News, views and commentary from the telecoms sector across emerging markets and developing countries worldwide

Friday, 12 June 2009

Out of Africa: Zain to sell assets to a European buyer?

Earlier this week I started to receive email news updates suggesting that Zain, the Kuwait-headquartered multinational telecoms group specialising in mobile communications across the Middle East and Africa may be quitting the latter territory.

If this is correct, Zain's stay in Africa will turn out to have been quite a short one, having extended its reach from its Middle East roots via the 2005 acquisition of Celtel International, the pan-African telecoms group founded by the Sudanese-born British entrepreneur Dr. Mo Ibrahim.

One report from TelecomPaper contends that Zain Group may agree as early as this week to sell its African unite to a French company for up to USD 12 billion. A French company? A good guess has to be France Telecom/Orange, right? That was my first guess, but one report from a Nigerian newspaper is tipping Vivendi, the telecoms and media group whose assets include majority stakes in French quad-player SFR and Morocco's Maroc Telecom. It must be said that I haven't found any other articles naming Vivendi as an interested party...

The Nigerian report continues that if the deal isn't settled, Zain will study bids made by other companies. Apparently, the plan is for the French company to buy Zain Africa's debts, which will be discounted from the purchase price.

If there is any truth in this story, genuinely savvy market-watchers are now invited to smile at my naivety now because I must admit that since well before the inception of this blog, I have regularly opined that in the current economic climate, the only telecoms strategic investors likely to remain acquisitive, expanding their geographical reach in any major way, would be those headquartered in the Middle East and Gulf region. I was, of course, thinking of Zain as well as the likes of Etisalat and QTel. If these reports are to be believed, however, we will see a major Gulf region player divesting significant assets with a European buyer being the acquirer. Not at all what I would have expected.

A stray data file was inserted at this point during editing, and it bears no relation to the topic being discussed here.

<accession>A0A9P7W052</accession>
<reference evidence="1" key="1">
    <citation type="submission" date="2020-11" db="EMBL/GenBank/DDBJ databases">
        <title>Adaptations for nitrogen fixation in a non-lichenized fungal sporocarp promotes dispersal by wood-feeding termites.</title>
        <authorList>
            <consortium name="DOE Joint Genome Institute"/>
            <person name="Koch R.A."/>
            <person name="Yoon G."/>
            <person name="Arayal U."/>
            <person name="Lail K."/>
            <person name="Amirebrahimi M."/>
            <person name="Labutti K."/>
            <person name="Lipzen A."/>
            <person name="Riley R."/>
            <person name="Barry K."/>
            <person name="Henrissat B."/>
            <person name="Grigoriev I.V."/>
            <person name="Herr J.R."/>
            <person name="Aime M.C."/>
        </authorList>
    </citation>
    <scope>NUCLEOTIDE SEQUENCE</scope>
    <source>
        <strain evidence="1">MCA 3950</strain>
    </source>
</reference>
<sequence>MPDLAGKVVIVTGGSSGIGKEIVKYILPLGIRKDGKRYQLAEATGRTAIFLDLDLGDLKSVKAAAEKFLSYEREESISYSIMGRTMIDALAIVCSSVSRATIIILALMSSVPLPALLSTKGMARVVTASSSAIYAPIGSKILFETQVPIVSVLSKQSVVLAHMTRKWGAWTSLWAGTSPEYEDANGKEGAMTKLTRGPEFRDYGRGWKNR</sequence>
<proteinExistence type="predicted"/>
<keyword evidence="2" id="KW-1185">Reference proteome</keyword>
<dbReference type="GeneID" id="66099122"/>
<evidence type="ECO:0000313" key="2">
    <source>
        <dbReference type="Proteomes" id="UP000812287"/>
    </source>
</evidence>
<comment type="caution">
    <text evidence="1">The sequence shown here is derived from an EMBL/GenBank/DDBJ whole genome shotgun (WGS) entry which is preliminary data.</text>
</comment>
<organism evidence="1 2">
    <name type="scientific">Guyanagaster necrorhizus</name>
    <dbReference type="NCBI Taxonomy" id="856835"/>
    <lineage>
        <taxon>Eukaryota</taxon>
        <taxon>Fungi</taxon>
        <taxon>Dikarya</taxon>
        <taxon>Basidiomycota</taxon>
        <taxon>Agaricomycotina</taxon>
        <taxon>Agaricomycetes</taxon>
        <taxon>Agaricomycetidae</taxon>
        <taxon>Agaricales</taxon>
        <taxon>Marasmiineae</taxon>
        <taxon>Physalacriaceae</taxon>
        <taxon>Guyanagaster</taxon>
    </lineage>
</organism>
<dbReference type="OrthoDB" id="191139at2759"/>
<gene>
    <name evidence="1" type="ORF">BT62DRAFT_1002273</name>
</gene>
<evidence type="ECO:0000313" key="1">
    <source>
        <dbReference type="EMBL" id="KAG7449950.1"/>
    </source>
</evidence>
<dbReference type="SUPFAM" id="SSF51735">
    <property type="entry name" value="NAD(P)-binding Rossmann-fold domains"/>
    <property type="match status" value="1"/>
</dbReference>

If the timing of this were different, perhaps the pool of prospective purchasers would be larger. For example, one player which would presumably find it very challenging to become involved right now in a tussle for Zain's African assets is the South Africa-headquartered MTN group. If Zain really does intend to quit Africa, the timing is odd, argues Lesley Stones of MoneyBiz. Stones feels that MTN is an "obvious suitor" and therefore wonders why Zain would put its African business up for sale just as the South African group is negotiating a tie-up with Bharti Airtel of India, especially because these two "have agreed to talk exclusively to each other until July 31." MTN, as Stones, notes, was one of the interested parties when Zain/MTC prevailed with its acquisition of Celtel International.

Given my own contention that groups such as Zain are more likely to be in buying mode than selling mode these days, the big question for me around all of this is why Zain would be looking to sell its African unit. Let's look at evidence to support the notion that this would be a strange move:

  • Celtel operators across Africa were the subject of an expensive rebranding exercise only last year - surely quite wasteful if there was never a long-term plan to stay in these markets.
  • As Lesley Stones notes, as recently as November, Zain Africa CEO Chris Gabriel said the company "planned to be the acquisitor rather than the acquisition in an inevitable consolidation of telecoms players."
  • As Stones argues, Zain CEO Saad Al Barrak has not hinted at any plans to sell, instead saying only a month ago that the group has an "unwavering commitment to reach our 2011 target of being a top-10 global mobile operator", an aim that would be made impossible by the shedding of a major chunk of its business.
  • Zain’s commitment to Africa saw it launch a network in Ghana as recently as December.
  • Zain has announced plans to introduce mobile financial services for Africa's unbanked via cellphones in several countries this year.
Bearing all of this in mind, the whole thing does feel rather implausible. The (non?) story seems to originate from a single article in a Kuwaiti newspaper. As Lesley Stones notes, rumours of the sale may simply be untrue. Watch this space, I guess.

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